90 NAC OSCE | A Comprehensive Review Breast Examination

• Introduce yourself : “I am Dr._______, your attending physician and I'll be examining you today. At any point of the examination you feel uncomfortable, please let me know and I'll stop the examination right there.” • Wash/Sanitize hands • Explain to the patient what you are about to do and gain informed consent. • Verbalize the steps of the examination and your findings. Ask which side the problem is. • Make sure patient is adequately exposed, use proper draping techniques 1. General Inspection (with patient sitting on side of bed) • Inspect with : - Patient's arm by their sides. - Patient’s arms behind their head (tenses skin) - Patient's hands on their hips (tenses pectoralis major) These manoeuvers test forT4 disease - invasion of chest wall / skin. Inspect for : - Obvious masses - Scars - Radiotherapy tattoos - Skin changes - Peau d'orange - Dimpling - Nipple retraction - Paget's disease. 2. Inspection (with patient lying down) - Breasts size, symmetry and contour. - Areola pigmentation, nipple pigmentation, shape, ulceration and discharge. - Skin color, thckening, venous pattern and edema. 3. Palpate - Palpate normal breast followed by abnormal breast. - Palpate all quadrants, nipple and axillary tail of each breast. - Describe any masses : position, size shape, mobility, number, tenderness, consistency. - Palpate axillary, supraclavicular and infraclavicular lymph nodes. 4. Auscultate lungs.

Clinical Examination 91 Thyroid Examination 1. Steps before beginning examination • Introduce yourself : “I am Dr._______, your attending physician and I'll be examining you today. At any point of the examination you feel uncomfortable, please let me know and I'll stop the examination right there.” • Wash/Sanitize hands • Explain to the patient what you are about to do and gain informed consent. • Ensure patient is adequately exposed. • Look for medical equipment/therapies • Show empathy. • Verbalize the steps of the examination and your findings. 2. Inspection • Ask for patient’s vitals. • Observe patient : Is patient anxious? Weight gain/loss? Note hoarseness of voice. • Feel pulse - rate/rhythm/volume • Face : Facial expression ( dull in hypothyroidism) Periorbital myxedema Loss of l/3rd of eyebrows Hair - texture/alopecia Exophthalmos (look from behind patient), lid lag Ophthalmoplegia (ask patient to follow your finger then ask for diplopia)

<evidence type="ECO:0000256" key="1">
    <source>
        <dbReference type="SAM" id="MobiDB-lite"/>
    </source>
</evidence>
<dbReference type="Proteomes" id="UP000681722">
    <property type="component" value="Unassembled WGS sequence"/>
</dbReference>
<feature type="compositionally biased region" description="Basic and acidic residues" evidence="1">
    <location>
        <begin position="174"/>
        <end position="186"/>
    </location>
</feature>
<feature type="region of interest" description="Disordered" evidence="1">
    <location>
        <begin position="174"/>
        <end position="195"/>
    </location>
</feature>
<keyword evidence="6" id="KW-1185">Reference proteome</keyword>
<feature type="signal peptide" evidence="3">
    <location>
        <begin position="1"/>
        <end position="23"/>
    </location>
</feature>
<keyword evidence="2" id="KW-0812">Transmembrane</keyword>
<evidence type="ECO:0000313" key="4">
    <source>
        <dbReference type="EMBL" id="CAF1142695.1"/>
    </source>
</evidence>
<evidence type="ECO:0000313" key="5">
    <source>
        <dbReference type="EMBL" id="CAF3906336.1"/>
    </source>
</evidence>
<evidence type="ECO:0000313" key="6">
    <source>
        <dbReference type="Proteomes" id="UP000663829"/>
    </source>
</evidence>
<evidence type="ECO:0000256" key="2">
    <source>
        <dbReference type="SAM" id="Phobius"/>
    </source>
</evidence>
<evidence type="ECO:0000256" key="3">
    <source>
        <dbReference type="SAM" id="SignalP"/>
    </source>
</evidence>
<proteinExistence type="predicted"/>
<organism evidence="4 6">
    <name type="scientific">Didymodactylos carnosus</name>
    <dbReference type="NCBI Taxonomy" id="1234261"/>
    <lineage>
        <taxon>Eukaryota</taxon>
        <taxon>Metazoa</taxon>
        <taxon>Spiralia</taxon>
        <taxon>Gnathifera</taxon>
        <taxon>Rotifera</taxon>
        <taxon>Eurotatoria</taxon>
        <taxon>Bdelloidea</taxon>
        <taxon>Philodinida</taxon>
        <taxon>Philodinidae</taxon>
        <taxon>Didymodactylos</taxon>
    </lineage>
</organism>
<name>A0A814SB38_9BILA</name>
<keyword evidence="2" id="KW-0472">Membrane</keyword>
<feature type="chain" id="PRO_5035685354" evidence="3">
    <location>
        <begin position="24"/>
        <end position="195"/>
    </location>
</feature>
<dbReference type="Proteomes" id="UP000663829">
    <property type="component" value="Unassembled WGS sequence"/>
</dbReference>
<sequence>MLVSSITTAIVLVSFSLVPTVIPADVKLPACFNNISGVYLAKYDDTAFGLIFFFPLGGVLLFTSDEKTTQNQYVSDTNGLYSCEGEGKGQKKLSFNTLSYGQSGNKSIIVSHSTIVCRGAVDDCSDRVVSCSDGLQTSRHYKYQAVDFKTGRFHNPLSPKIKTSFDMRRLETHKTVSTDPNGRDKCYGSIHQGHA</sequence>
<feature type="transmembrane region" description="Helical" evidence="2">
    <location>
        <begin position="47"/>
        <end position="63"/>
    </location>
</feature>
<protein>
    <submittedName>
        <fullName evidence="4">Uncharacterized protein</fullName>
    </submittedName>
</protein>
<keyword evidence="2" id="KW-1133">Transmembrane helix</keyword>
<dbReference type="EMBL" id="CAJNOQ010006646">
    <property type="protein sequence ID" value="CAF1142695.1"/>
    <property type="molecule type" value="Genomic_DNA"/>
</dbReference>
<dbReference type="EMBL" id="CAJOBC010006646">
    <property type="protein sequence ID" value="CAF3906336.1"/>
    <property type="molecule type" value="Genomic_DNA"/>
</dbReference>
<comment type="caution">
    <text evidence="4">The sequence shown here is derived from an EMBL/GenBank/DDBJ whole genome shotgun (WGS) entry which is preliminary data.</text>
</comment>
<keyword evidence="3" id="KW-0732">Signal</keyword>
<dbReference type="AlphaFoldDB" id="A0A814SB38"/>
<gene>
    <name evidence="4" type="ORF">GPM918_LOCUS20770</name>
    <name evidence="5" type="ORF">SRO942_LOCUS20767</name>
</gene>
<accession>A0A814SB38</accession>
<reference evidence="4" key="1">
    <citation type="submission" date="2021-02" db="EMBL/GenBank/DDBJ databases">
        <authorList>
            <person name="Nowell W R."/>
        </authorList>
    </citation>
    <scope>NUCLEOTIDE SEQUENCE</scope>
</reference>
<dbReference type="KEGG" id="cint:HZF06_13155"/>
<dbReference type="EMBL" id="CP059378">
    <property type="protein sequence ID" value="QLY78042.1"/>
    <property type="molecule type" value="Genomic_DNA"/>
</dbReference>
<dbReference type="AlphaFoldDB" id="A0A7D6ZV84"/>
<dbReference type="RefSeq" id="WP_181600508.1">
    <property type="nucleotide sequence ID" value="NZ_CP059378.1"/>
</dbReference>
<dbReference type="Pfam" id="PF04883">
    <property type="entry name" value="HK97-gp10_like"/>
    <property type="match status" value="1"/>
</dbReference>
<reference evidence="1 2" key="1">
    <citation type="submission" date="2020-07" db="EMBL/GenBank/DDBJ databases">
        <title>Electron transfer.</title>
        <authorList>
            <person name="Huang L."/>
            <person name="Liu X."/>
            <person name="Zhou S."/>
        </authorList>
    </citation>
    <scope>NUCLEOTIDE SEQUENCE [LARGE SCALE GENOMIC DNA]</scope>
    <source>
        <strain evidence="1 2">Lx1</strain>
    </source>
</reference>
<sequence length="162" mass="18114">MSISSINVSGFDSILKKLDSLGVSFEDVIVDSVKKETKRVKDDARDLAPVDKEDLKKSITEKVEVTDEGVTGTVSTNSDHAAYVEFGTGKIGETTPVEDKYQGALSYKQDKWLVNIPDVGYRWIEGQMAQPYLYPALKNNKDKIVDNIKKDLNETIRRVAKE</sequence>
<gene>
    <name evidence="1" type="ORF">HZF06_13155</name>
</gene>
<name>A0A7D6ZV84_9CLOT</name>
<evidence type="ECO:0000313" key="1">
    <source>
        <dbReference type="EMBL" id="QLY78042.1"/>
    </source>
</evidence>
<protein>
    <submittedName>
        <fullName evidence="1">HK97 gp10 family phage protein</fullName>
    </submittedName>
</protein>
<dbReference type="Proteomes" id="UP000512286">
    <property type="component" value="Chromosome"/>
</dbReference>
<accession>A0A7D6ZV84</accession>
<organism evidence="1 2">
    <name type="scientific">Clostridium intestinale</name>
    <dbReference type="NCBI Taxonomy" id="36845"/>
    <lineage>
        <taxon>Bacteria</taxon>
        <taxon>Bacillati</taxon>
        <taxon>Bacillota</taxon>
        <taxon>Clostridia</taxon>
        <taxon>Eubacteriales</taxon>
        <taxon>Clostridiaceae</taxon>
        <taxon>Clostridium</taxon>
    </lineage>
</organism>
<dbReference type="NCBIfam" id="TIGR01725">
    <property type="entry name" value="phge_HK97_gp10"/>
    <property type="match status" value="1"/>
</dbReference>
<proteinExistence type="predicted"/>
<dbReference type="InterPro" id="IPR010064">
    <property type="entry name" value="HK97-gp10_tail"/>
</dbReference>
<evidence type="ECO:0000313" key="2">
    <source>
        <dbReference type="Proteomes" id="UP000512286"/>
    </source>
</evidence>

Chemosis (redness and watering of eyes) • Hands : Temperature, moist palms, texture, color. Assess for fine tremors, palmar eythema Pemberton's sign - is the development of facial flushing, distended neck and head superficial veins, inspiratory stridor and elevation of the jugular venous pressure (JVP) upon raising of the patient’s both arms above his/her head simultaneously. (Thoracic inlet obstruction - e.g. due to goitre) Carpal Tunnel Syndrome (Tinel’s and Phalen's Test) - associated with hypothyroidism. Arm reflexes - brisk in hyperthyroidism. • Neck : Stand in front of the patient, inspect for neck swellings/goitre - scars, sinuses, dilated vessels.

92 NAC OSCE | A Comprehensive Review 3. Examination of the Thyroid gland and cervical lymph nodes. • Swallow tests - Ask patient to swallow water and observe for movement of any masses. • Tongue protrusion - Thyroglossal cyst moves on tongue protrusion. • Stand behind the patient and palpate. Assess size, texture, smoothness, margins and mobility of the thyroid gland (including when swallowing). Note the temperature over gland and adjacent skin. • Palpate cervical lymph nodes. • Percuss over sternum - Retrosternal goitre. • Auscultate for thyroid bruit - Grave's disease. 4. Examination of legs. • Prétibial myxoedema • Peripheral edema due to congestive cardiac failure. • Delayed relaxation of ankle reflex in hypothyroidism. 5. Thank the patient after the examination.